The City of Trail is reporting a “clerical error” in 2023 property tax assessments.
Semantics aside, what does this mean for the taxpayer?
In short, next year you’ll be paying for it.
That’s in addition to any 2024 tax increases.
In the meantime, the $630,000 was pulled from general surplus, or savings, to cover the miscalculation.
“The City of Trail finance team has identified a clerical error in the compiling of its 2023 property tax notices,” the city stated in an Aug. 31 press release.
The error occurred when the amount of tax to be collected by the city on behalf of the Regional District of Kootenay Boundary (RDKB) was entered incorrectly.
This error resulted in a shortfall of $630,000, or two per cent, of the city’s total taxes to be collected for 2023.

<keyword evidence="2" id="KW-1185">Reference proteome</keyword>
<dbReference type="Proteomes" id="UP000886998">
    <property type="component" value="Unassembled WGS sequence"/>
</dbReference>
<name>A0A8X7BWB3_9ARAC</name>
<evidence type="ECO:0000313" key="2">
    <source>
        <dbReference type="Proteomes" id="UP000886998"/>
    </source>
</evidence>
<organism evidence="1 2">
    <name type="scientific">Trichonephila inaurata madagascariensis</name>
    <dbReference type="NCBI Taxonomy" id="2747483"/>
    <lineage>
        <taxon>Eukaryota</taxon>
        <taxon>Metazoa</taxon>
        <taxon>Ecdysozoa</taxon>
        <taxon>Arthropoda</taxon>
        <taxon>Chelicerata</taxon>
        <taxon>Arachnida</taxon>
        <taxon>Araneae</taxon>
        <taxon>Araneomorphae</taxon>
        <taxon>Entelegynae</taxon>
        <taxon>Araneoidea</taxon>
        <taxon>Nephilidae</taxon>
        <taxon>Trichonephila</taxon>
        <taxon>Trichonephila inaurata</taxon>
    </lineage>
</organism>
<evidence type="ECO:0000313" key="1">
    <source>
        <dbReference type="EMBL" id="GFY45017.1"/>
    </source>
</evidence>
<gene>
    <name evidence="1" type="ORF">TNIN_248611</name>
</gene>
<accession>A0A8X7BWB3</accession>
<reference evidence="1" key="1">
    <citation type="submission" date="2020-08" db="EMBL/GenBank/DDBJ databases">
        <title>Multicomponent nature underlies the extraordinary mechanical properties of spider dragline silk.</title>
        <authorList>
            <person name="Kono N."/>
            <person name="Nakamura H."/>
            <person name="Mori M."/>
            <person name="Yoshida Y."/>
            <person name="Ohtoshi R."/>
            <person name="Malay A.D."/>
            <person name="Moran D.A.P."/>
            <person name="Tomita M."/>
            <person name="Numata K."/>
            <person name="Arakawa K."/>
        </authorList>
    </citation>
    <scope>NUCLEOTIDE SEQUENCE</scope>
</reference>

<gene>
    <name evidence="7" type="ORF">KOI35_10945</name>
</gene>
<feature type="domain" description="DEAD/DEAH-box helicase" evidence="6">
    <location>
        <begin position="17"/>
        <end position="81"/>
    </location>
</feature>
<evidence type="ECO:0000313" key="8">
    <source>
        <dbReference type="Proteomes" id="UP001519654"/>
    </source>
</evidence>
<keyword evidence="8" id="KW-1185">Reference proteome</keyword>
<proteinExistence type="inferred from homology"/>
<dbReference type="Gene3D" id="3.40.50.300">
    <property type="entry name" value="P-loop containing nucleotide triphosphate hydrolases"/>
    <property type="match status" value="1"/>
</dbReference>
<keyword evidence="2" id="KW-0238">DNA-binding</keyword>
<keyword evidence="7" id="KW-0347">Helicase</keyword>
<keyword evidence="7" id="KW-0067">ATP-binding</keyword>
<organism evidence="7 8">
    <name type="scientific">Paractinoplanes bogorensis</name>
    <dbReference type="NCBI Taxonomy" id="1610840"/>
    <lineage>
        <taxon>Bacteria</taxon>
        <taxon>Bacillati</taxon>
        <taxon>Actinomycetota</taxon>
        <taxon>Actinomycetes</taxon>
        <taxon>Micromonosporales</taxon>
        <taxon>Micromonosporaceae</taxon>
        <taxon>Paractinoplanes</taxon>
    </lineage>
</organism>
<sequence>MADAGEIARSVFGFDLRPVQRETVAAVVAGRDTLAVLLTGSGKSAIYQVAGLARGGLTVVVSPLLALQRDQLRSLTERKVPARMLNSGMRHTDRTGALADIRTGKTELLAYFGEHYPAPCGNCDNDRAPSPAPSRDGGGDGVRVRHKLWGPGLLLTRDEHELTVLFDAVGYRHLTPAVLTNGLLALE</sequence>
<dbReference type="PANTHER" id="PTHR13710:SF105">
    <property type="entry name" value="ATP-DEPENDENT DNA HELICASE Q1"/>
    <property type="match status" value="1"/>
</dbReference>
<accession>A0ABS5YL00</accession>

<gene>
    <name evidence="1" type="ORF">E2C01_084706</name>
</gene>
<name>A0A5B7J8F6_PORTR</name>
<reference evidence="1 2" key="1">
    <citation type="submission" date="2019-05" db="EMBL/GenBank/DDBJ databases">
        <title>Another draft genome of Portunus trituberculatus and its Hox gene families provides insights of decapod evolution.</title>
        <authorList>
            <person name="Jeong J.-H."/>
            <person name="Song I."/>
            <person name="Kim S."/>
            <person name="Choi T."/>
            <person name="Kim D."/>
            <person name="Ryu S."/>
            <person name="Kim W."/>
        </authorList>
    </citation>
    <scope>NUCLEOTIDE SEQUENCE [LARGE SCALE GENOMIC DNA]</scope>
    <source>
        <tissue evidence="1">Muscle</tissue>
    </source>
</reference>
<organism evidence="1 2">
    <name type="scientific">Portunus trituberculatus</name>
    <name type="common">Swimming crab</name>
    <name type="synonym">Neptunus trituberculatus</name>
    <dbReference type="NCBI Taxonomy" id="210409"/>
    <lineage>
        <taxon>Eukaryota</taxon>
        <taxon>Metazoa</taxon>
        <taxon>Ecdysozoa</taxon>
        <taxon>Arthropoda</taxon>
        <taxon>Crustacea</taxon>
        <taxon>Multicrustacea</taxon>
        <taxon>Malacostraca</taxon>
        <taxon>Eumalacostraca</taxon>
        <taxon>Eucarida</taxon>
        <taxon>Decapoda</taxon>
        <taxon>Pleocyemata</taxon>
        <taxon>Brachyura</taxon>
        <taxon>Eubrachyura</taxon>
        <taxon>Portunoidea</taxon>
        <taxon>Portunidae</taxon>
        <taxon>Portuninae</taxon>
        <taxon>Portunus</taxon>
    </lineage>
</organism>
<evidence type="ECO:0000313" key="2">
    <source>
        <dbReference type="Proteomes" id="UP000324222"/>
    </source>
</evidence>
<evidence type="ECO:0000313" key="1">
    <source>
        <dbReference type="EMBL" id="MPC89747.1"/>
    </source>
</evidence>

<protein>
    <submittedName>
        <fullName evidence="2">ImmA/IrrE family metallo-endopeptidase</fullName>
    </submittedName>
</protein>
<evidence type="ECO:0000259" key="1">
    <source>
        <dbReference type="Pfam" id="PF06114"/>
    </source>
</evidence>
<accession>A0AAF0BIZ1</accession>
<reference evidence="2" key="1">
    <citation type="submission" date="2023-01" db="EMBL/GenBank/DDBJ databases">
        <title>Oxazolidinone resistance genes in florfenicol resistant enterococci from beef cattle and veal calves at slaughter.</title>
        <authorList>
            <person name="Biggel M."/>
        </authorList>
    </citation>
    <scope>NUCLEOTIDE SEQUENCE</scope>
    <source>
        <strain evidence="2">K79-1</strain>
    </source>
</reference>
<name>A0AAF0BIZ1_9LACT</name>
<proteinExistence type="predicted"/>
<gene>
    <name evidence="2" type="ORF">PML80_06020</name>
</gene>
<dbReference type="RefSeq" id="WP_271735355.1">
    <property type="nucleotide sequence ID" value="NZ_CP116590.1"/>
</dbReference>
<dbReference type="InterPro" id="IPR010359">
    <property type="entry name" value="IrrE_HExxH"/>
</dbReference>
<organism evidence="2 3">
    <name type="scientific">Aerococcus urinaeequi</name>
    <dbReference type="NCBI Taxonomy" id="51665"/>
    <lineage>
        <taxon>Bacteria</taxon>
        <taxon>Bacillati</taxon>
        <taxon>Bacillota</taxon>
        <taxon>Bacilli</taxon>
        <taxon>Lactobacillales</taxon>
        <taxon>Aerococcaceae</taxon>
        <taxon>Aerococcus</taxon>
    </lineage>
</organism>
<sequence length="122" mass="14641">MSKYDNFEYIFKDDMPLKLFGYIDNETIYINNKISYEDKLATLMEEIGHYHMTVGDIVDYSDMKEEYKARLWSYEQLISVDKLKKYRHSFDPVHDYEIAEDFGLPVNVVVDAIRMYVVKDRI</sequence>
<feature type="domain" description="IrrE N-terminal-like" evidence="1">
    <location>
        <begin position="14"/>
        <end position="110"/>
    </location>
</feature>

“This means all tax classes were undercharged in 2023.”
To ensure the RDKB received the correct requisition for 2023, the city paid the regional district in full by using general surplus funds to cover the $630,000 shortfall.
“The city will recover these funds from taxpayers as part of the 2024 property tax calculations,” the release reads. “Adjustments will be reflected in the 2024 property tax statements.”
In the city’s statement, Colin McClure, Trail’s chief administrative officer/chief financial officer, apologized for the error,
“It is my responsibility to ensure these tax calculations are correct, and I deeply regret not identifying this mistake,” he said.
“I want to assure Trail taxpayers that we have instituted additional safeguards and enhanced checks to prevent the recurrence of such miscalculations in the future.”
On the average single-family dwelling, which was $388,000 in 2023, property owners were undercharged by $94, or $.24 per $1,000 of assessed values, according to the city.
For business class, this mistake resulted in an undercharge of $.59 per $1,000 of assessment.